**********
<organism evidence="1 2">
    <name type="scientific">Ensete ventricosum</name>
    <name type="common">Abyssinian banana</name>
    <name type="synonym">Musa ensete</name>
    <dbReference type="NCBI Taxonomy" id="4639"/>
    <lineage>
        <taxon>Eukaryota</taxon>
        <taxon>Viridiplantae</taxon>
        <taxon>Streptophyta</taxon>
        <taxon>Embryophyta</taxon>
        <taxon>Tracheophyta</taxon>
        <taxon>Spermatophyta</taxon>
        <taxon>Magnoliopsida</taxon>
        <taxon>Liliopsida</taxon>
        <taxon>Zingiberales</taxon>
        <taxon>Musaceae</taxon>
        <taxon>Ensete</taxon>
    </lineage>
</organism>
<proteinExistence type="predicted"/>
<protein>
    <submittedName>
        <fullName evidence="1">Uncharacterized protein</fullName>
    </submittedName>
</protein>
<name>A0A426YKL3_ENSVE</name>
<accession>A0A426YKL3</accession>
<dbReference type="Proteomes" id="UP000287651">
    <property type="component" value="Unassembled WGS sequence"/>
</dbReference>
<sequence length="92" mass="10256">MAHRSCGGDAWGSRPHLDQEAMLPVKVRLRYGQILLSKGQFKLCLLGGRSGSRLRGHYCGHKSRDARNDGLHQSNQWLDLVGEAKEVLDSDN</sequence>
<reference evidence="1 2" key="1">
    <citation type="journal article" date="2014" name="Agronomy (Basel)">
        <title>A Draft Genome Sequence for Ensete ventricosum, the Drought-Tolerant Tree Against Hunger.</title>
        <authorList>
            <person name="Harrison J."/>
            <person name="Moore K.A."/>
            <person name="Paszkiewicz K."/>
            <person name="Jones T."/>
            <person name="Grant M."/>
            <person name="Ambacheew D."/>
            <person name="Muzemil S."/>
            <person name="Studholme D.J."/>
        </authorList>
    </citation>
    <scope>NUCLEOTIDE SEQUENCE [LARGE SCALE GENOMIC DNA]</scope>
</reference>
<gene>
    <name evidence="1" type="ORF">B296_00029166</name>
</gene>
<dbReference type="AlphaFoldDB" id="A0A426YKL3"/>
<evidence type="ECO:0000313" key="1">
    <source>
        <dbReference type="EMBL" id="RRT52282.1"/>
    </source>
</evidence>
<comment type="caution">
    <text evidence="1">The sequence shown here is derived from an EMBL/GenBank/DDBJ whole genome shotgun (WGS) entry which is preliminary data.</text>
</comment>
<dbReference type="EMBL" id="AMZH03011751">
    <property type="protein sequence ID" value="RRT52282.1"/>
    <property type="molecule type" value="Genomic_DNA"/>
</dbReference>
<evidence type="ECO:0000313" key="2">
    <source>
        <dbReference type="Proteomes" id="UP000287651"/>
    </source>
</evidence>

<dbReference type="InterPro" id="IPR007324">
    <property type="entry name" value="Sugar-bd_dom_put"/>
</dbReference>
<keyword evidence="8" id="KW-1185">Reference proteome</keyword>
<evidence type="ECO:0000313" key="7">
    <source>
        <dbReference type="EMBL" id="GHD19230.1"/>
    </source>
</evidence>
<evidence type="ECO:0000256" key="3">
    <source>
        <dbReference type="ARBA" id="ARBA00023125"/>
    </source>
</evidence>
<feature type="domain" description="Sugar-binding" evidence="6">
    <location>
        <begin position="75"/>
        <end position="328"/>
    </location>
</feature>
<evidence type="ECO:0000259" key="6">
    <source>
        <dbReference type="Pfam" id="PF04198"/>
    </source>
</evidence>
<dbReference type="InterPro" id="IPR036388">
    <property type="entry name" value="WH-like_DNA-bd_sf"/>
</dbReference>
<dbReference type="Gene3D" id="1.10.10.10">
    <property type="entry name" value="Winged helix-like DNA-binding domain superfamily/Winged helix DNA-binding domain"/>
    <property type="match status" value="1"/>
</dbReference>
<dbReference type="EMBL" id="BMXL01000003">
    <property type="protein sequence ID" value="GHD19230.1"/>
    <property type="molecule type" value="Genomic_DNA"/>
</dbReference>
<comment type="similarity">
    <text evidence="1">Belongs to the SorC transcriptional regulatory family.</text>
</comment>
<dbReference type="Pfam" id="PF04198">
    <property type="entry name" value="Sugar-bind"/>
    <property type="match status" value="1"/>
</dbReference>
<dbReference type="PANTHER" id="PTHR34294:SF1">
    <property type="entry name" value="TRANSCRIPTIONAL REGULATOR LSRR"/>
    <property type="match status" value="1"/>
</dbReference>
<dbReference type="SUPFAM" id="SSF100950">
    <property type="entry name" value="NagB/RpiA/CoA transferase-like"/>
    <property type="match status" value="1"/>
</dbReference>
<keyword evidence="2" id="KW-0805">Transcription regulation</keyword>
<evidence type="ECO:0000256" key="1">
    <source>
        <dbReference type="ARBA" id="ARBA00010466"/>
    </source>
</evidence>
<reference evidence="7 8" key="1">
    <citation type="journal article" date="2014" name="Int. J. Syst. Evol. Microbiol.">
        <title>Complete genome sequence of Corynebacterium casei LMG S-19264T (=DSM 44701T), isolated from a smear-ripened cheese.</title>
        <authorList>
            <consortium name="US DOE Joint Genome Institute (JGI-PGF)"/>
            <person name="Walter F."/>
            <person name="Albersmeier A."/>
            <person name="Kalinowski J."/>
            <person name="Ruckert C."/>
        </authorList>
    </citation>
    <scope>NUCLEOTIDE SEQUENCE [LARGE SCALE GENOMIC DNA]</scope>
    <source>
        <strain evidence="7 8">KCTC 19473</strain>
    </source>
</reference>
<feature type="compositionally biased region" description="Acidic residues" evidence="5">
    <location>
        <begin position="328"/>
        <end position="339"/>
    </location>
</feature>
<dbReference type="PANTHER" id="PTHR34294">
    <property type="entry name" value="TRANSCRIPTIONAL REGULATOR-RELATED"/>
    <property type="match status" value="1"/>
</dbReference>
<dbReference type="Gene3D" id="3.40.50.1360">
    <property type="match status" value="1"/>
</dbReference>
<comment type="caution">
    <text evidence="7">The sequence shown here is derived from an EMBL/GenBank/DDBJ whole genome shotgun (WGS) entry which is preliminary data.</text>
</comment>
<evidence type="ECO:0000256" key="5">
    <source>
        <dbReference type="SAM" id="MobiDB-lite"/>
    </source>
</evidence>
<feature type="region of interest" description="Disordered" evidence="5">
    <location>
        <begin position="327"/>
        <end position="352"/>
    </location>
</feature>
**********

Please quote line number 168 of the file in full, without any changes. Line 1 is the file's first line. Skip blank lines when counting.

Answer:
</feature>